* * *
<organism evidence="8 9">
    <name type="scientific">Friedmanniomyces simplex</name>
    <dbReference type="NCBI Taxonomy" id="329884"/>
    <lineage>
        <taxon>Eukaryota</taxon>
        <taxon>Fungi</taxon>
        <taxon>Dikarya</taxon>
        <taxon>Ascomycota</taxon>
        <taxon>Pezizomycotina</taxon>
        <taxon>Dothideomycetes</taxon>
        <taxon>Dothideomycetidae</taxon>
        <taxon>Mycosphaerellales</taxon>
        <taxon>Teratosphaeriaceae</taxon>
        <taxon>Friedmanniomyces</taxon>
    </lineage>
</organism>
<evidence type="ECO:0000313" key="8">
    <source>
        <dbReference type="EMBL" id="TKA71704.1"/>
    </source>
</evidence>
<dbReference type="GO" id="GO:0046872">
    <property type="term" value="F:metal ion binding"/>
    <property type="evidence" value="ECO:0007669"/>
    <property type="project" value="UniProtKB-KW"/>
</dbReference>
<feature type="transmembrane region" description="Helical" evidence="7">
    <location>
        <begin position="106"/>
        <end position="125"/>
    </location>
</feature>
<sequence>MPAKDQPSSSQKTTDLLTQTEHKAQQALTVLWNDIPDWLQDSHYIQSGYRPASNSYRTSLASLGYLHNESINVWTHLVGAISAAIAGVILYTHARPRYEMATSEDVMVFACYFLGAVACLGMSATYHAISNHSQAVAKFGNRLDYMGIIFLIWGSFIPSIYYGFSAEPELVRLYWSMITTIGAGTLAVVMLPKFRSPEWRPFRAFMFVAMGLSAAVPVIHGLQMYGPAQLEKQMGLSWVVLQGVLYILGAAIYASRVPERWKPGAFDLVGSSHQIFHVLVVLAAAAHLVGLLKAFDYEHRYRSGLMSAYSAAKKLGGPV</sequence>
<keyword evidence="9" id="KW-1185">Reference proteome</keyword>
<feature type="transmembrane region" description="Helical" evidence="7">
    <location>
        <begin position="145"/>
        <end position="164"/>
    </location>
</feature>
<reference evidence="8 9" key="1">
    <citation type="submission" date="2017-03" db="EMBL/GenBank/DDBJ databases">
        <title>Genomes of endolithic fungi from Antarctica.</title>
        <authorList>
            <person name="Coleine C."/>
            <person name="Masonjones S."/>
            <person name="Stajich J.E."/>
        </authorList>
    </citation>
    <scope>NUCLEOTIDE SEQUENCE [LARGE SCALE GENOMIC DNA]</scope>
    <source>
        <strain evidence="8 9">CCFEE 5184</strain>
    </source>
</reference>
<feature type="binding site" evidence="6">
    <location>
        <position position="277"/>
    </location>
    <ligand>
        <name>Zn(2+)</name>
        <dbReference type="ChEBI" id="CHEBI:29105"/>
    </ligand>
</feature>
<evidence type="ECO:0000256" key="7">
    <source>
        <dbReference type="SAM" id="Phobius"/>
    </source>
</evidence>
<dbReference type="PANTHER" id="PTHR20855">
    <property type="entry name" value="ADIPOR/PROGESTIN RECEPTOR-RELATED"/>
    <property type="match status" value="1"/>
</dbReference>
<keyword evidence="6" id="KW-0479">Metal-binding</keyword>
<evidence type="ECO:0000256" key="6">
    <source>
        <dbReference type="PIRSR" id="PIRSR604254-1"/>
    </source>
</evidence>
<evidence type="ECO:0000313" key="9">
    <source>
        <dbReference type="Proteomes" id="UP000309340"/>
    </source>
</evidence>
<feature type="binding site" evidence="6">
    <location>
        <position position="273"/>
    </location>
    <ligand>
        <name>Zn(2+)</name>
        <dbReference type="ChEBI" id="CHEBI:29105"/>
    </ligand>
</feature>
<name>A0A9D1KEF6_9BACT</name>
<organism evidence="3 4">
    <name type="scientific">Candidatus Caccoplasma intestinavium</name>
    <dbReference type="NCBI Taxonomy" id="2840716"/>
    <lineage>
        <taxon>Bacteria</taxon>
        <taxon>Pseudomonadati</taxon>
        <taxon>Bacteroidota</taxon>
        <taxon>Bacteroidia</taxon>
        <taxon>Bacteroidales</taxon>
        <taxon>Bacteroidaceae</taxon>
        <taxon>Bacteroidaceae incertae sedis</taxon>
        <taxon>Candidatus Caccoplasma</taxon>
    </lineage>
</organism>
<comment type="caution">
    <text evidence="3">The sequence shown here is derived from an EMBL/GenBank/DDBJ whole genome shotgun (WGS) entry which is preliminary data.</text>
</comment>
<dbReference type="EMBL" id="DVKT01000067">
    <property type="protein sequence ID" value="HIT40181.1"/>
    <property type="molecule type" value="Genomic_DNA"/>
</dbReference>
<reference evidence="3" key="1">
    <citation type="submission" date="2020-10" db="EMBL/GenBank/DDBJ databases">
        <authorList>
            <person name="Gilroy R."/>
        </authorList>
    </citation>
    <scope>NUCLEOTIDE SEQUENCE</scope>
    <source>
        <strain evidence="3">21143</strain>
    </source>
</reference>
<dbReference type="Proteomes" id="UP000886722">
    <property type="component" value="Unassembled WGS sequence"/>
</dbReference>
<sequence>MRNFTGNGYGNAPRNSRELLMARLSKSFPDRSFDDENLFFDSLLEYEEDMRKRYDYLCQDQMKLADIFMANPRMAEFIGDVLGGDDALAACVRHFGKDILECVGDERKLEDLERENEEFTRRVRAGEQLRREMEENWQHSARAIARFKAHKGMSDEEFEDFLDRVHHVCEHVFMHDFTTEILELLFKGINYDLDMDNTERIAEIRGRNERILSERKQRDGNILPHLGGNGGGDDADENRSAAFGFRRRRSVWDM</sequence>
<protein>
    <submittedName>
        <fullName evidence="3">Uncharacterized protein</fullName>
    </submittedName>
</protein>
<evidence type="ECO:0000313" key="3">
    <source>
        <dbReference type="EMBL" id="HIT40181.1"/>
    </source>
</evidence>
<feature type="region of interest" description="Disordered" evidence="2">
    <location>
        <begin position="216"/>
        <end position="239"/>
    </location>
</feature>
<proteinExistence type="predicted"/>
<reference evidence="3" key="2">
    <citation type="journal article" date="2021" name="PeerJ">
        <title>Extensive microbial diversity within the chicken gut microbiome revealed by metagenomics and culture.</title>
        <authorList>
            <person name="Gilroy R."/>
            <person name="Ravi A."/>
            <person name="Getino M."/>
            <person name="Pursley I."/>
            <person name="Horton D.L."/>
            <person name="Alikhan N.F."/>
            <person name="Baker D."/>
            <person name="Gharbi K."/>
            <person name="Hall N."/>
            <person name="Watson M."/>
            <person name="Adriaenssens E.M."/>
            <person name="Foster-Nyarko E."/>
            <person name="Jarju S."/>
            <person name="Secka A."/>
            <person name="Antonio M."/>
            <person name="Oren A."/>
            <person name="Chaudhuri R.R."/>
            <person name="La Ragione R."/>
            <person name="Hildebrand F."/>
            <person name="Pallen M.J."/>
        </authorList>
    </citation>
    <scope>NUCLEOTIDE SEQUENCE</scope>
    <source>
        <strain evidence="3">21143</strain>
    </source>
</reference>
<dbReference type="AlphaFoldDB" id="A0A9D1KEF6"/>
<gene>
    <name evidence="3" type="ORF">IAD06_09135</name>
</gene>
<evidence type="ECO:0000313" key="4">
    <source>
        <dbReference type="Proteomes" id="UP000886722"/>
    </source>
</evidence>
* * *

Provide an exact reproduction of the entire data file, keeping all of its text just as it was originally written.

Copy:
<organism evidence="8 9">
    <name type="scientific">Friedmanniomyces simplex</name>
    <dbReference type="NCBI Taxonomy" id="329884"/>
    <lineage>
        <taxon>Eukaryota</taxon>
        <taxon>Fungi</taxon>
        <taxon>Dikarya</taxon>
        <taxon>Ascomycota</taxon>
        <taxon>Pezizomycotina</taxon>
        <taxon>Dothideomycetes</taxon>
        <taxon>Dothideomycetidae</taxon>
        <taxon>Mycosphaerellales</taxon>
        <taxon>Teratosphaeriaceae</taxon>
        <taxon>Friedmanniomyces</taxon>
    </lineage>
</organism>
<evidence type="ECO:0000313" key="8">
    <source>
        <dbReference type="EMBL" id="TKA71704.1"/>
    </source>
</evidence>
<dbReference type="GO" id="GO:0046872">
    <property type="term" value="F:metal ion binding"/>
    <property type="evidence" value="ECO:0007669"/>
    <property type="project" value="UniProtKB-KW"/>
</dbReference>
<feature type="transmembrane region" description="Helical" evidence="7">
    <location>
        <begin position="106"/>
        <end position="125"/>
    </location>
</feature>
<sequence>MPAKDQPSSSQKTTDLLTQTEHKAQQALTVLWNDIPDWLQDSHYIQSGYRPASNSYRTSLASLGYLHNESINVWTHLVGAISAAIAGVILYTHARPRYEMATSEDVMVFACYFLGAVACLGMSATYHAISNHSQAVAKFGNRLDYMGIIFLIWGSFIPSIYYGFSAEPELVRLYWSMITTIGAGTLAVVMLPKFRSPEWRPFRAFMFVAMGLSAAVPVIHGLQMYGPAQLEKQMGLSWVVLQGVLYILGAAIYASRVPERWKPGAFDLVGSSHQIFHVLVVLAAAAHLVGLLKAFDYEHRYRSGLMSAYSAAKKLGGPV</sequence>
<keyword evidence="9" id="KW-1185">Reference proteome</keyword>
<feature type="transmembrane region" description="Helical" evidence="7">
    <location>
        <begin position="145"/>
        <end position="164"/>
    </location>
</feature>
<reference evidence="8 9" key="1">
    <citation type="submission" date="2017-03" db="EMBL/GenBank/DDBJ databases">
        <title>Genomes of endolithic fungi from Antarctica.</title>
        <authorList>
            <person name="Coleine C."/>
            <person name="Masonjones S."/>
            <person name="Stajich J.E."/>
        </authorList>
    </citation>
    <scope>NUCLEOTIDE SEQUENCE [LARGE SCALE GENOMIC DNA]</scope>
    <source>
        <strain evidence="8 9">CCFEE 5184</strain>
    </source>
</reference>
<feature type="binding site" evidence="6">
    <location>
        <position position="277"/>
    </location>
    <ligand>
        <name>Zn(2+)</name>
        <dbReference type="ChEBI" id="CHEBI:29105"/>
    </ligand>
</feature>
<evidence type="ECO:0000256" key="7">
    <source>
        <dbReference type="SAM" id="Phobius"/>
    </source>
</evidence>
<dbReference type="PANTHER" id="PTHR20855">
    <property type="entry name" value="ADIPOR/PROGESTIN RECEPTOR-RELATED"/>
    <property type="match status" value="1"/>
</dbReference>
<keyword evidence="6" id="KW-0479">Metal-binding</keyword>
<evidence type="ECO:0000256" key="6">
    <source>
        <dbReference type="PIRSR" id="PIRSR604254-1"/>
    </source>
</evidence>
<evidence type="ECO:0000313" key="9">
    <source>
        <dbReference type="Proteomes" id="UP000309340"/>
    </source>
</evidence>
<feature type="binding site" evidence="6">
    <location>
        <position position="273"/>
    </location>
    <ligand>
        <name>Zn(2+)</name>
        <dbReference type="ChEBI" id="CHEBI:29105"/>
    </ligand>
</feature>
<name>A0A9D1KEF6_9BACT</name>
<organism evidence="3 4">
    <name type="scientific">Candidatus Caccoplasma intestinavium</name>
    <dbReference type="NCBI Taxonomy" id="2840716"/>
    <lineage>
        <taxon>Bacteria</taxon>
        <taxon>Pseudomonadati</taxon>
        <taxon>Bacteroidota</taxon>
        <taxon>Bacteroidia</taxon>
        <taxon>Bacteroidales</taxon>
        <taxon>Bacteroidaceae</taxon>
        <taxon>Bacteroidaceae incertae sedis</taxon>
        <taxon>Candidatus Caccoplasma</taxon>
    </lineage>
</organism>
<comment type="caution">
    <text evidence="3">The sequence shown here is derived from an EMBL/GenBank/DDBJ whole genome shotgun (WGS) entry which is preliminary data.</text>
</comment>
<dbReference type="EMBL" id="DVKT01000067">
    <property type="protein sequence ID" value="HIT40181.1"/>
    <property type="molecule type" value="Genomic_DNA"/>
</dbReference>
<reference evidence="3" key="1">
    <citation type="submission" date="2020-10" db="EMBL/GenBank/DDBJ databases">
        <authorList>
            <person name="Gilroy R."/>
        </authorList>
    </citation>
    <scope>NUCLEOTIDE SEQUENCE</scope>
    <source>
        <strain evidence="3">21143</strain>
    </source>
</reference>
<dbReference type="Proteomes" id="UP000886722">
    <property type="component" value="Unassembled WGS sequence"/>
</dbReference>
<sequence>MRNFTGNGYGNAPRNSRELLMARLSKSFPDRSFDDENLFFDSLLEYEEDMRKRYDYLCQDQMKLADIFMANPRMAEFIGDVLGGDDALAACVRHFGKDILECVGDERKLEDLERENEEFTRRVRAGEQLRREMEENWQHSARAIARFKAHKGMSDEEFEDFLDRVHHVCEHVFMHDFTTEILELLFKGINYDLDMDNTERIAEIRGRNERILSERKQRDGNILPHLGGNGGGDDADENRSAAFGFRRRRSVWDM</sequence>
<protein>
    <submittedName>
        <fullName evidence="3">Uncharacterized protein</fullName>
    </submittedName>
</protein>
<evidence type="ECO:0000313" key="3">
    <source>
        <dbReference type="EMBL" id="HIT40181.1"/>
    </source>
</evidence>
<feature type="region of interest" description="Disordered" evidence="2">
    <location>
        <begin position="216"/>
        <end position="239"/>
    </location>
</feature>
<proteinExistence type="predicted"/>
<reference evidence="3" key="2">
    <citation type="journal article" date="2021" name="PeerJ">
        <title>Extensive microbial diversity within the chicken gut microbiome revealed by metagenomics and culture.</title>
        <authorList>
            <person name="Gilroy R."/>
            <person name="Ravi A."/>
            <person name="Getino M."/>
            <person name="Pursley I."/>
            <person name="Horton D.L."/>
            <person name="Alikhan N.F."/>
            <person name="Baker D."/>
            <person name="Gharbi K."/>
            <person name="Hall N."/>
            <person name="Watson M."/>
            <person name="Adriaenssens E.M."/>
            <person name="Foster-Nyarko E."/>
            <person name="Jarju S."/>
            <person name="Secka A."/>
            <person name="Antonio M."/>
            <person name="Oren A."/>
            <person name="Chaudhuri R.R."/>
            <person name="La Ragione R."/>
            <person name="Hildebrand F."/>
            <person name="Pallen M.J."/>
        </authorList>
    </citation>
    <scope>NUCLEOTIDE SEQUENCE</scope>
    <source>
        <strain evidence="3">21143</strain>
    </source>
</reference>
<dbReference type="AlphaFoldDB" id="A0A9D1KEF6"/>
<gene>
    <name evidence="3" type="ORF">IAD06_09135</name>
</gene>
<evidence type="ECO:0000313" key="4">
    <source>
        <dbReference type="Proteomes" id="UP000886722"/>
    </source>
</evidence>